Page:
“It’s not a hard formula to understand. Britani did a fantastic job with her building, and Jake (Frank) Chambers did well with his,” said Seavey. “We believe if we can take those two grand properties and [the Waterfront Pavilion] and turn them into productive spaces, it’s going to keep it going.” Seavey said that if the buildings stay as they are it could be a deterrent to business owners opening a new endeavor downtown. “But if that Main Street looks like Jake’s building and Gary’s building is starting to look, then that will likely change some minds. That’s what we’re hedging all this on.”

The McAlister Building Detailed

The McAlister building stands a towering four stories high, making it the tallest point in downtown Calais. The building was most recently used by Bud’s Over and Under Beef and Brew and the bottom two floors still reflect that purpose. The top two floors have retained a fair amount of their original construction as large apartments. 

“This, at one time, was clearly among the grandest buildings in Calais,” said Seavey. The exterior brickwork will include removing the paint and repairing the protrusions. Once that’s done, the downstairs will be prepared for commercial use. “Our goal is to create a retail space and to work with the town and CDRC on it to push getting in businesses that will help the downtown area,” Seavey explained.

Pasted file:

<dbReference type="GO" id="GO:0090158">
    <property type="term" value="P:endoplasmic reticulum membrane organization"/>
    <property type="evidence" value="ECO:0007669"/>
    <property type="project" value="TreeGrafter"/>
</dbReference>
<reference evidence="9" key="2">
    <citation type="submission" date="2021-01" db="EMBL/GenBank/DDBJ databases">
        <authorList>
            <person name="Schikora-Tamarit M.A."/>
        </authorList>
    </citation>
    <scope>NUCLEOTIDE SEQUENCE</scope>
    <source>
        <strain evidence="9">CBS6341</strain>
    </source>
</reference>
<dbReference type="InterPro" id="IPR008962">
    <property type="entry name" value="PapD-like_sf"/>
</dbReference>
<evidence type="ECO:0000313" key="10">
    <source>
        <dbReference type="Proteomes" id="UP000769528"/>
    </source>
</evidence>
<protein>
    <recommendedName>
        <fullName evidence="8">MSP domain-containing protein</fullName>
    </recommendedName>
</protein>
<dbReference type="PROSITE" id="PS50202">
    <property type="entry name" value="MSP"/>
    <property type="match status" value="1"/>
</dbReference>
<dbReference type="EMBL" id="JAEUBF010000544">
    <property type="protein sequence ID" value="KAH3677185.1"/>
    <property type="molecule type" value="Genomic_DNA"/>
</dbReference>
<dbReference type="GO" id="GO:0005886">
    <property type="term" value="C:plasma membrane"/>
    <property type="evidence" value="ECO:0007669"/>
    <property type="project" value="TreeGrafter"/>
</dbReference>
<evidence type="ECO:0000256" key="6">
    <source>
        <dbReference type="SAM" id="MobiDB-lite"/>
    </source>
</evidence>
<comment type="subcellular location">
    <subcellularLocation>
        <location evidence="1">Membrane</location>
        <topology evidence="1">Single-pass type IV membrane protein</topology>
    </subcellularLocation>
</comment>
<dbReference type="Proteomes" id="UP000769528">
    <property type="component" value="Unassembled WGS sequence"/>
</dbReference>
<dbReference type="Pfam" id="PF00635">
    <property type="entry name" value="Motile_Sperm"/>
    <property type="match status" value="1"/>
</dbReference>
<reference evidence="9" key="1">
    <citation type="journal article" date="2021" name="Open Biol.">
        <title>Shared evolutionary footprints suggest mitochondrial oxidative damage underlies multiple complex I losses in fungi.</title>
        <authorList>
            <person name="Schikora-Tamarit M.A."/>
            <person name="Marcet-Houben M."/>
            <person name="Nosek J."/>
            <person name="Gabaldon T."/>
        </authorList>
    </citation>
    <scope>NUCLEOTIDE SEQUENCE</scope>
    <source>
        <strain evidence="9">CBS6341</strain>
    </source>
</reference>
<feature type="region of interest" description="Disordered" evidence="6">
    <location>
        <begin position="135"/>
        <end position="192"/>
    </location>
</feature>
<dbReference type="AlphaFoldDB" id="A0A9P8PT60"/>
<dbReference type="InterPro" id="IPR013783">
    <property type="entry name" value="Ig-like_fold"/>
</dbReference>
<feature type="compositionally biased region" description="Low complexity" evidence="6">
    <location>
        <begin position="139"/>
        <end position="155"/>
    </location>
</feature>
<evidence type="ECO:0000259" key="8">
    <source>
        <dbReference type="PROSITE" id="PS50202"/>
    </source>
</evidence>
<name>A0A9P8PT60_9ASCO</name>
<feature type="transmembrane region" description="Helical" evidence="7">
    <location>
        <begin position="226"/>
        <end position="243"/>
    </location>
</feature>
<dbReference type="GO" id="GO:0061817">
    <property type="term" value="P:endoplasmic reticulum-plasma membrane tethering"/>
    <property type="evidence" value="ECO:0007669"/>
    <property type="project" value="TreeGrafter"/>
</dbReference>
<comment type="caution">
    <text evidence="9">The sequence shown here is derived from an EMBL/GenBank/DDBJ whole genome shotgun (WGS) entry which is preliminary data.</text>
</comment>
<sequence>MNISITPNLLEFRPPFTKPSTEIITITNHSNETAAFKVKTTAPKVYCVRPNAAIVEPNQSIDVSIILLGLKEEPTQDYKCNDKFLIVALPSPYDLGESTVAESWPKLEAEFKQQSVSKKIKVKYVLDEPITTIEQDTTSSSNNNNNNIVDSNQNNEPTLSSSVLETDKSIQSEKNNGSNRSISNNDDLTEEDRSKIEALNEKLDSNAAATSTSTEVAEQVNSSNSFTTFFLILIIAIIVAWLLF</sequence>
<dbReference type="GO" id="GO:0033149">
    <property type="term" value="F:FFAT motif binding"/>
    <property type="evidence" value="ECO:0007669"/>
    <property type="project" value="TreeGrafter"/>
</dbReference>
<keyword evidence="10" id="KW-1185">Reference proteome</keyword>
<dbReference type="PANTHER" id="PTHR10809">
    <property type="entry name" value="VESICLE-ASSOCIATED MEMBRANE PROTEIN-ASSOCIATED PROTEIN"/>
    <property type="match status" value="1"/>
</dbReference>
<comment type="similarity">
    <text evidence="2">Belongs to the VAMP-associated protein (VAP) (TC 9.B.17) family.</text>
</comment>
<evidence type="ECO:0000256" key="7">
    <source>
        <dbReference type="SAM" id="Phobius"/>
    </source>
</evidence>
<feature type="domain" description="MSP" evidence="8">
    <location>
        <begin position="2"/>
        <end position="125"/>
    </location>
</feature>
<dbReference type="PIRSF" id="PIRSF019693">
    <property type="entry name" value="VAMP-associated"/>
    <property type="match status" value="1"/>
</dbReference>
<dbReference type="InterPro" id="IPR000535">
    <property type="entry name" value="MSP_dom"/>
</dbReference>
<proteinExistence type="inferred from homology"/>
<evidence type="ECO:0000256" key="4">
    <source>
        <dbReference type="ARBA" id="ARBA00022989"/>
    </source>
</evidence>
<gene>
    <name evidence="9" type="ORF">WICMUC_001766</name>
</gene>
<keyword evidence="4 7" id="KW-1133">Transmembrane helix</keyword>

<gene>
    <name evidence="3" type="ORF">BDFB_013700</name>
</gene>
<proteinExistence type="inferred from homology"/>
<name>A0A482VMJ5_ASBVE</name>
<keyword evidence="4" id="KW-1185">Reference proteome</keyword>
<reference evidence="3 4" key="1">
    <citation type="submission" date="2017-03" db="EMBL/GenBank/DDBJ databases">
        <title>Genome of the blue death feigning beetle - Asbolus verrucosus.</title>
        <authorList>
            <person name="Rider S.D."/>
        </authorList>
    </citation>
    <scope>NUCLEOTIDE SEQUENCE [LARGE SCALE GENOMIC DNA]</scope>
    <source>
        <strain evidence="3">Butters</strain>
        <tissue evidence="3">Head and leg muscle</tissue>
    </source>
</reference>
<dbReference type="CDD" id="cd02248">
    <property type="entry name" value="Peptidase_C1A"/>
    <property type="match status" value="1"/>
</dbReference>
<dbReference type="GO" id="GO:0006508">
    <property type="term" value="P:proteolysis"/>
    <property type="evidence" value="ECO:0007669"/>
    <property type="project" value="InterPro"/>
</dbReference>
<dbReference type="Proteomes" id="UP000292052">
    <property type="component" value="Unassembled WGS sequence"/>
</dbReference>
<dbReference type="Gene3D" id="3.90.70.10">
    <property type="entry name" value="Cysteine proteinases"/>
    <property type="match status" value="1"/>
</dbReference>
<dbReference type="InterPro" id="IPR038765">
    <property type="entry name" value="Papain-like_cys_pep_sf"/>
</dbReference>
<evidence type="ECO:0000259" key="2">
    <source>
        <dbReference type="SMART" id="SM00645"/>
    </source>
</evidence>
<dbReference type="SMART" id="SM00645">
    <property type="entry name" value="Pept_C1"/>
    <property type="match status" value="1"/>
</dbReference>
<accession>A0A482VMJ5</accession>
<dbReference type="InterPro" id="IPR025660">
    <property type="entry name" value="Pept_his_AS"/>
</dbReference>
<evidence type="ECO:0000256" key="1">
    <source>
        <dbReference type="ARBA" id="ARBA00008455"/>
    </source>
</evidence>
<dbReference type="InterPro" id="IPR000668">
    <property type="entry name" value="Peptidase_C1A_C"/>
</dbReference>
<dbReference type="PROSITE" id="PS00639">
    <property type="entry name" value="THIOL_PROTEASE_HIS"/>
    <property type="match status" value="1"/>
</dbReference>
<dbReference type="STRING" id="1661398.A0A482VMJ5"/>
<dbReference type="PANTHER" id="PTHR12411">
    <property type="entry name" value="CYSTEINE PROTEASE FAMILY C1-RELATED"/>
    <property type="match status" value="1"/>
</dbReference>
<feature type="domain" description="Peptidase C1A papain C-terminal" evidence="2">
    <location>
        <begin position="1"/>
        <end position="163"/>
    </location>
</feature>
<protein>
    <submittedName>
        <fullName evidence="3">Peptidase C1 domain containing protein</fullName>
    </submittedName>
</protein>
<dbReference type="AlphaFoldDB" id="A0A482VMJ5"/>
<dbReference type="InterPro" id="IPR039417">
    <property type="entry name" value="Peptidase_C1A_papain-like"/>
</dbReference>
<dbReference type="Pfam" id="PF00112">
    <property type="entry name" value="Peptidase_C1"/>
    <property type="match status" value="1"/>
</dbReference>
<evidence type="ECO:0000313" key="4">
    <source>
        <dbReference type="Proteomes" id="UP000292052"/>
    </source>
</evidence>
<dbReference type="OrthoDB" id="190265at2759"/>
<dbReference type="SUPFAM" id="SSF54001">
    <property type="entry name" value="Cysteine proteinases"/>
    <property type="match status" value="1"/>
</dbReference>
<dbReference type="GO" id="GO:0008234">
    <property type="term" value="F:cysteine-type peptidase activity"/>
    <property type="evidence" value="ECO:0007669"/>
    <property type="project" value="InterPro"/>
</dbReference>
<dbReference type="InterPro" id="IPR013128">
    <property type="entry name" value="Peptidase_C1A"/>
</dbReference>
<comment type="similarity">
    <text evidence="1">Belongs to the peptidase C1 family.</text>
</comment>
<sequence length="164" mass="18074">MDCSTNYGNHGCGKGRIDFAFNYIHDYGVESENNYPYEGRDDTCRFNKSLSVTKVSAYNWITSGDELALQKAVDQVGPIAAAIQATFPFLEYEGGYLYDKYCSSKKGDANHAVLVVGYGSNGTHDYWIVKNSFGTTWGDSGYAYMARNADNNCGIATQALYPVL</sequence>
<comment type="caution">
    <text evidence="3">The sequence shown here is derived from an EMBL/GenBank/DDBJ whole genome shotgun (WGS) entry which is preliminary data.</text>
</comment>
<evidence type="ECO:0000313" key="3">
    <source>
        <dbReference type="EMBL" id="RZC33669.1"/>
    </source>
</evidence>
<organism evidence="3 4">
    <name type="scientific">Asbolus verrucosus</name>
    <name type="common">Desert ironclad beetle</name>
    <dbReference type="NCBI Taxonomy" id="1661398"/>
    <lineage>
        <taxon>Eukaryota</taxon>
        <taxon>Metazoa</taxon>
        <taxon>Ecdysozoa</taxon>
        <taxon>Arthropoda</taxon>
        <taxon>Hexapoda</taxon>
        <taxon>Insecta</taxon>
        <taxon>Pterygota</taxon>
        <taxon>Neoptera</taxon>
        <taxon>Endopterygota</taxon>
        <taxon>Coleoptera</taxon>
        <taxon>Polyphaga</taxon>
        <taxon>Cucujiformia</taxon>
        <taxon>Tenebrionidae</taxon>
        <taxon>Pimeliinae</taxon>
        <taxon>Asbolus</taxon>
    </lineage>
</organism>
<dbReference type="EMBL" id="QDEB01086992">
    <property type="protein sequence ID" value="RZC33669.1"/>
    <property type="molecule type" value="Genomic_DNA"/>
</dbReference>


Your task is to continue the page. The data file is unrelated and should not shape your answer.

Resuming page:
The interior of the upstairs will require a significant amount of removal of the unusable materials. One dumpster of debris has already been removed. “Whatever we can’t save, we’ll take pictures of to put it back in the same design,” Seavey said. 

“I can’t wait,” said Young. “I’m so excited about this. We’re going to try to salvage everything we can.” Original cast iron fixtures, lighting fixtures, sinks, a tub, and fireplaces remain in the McAlister building.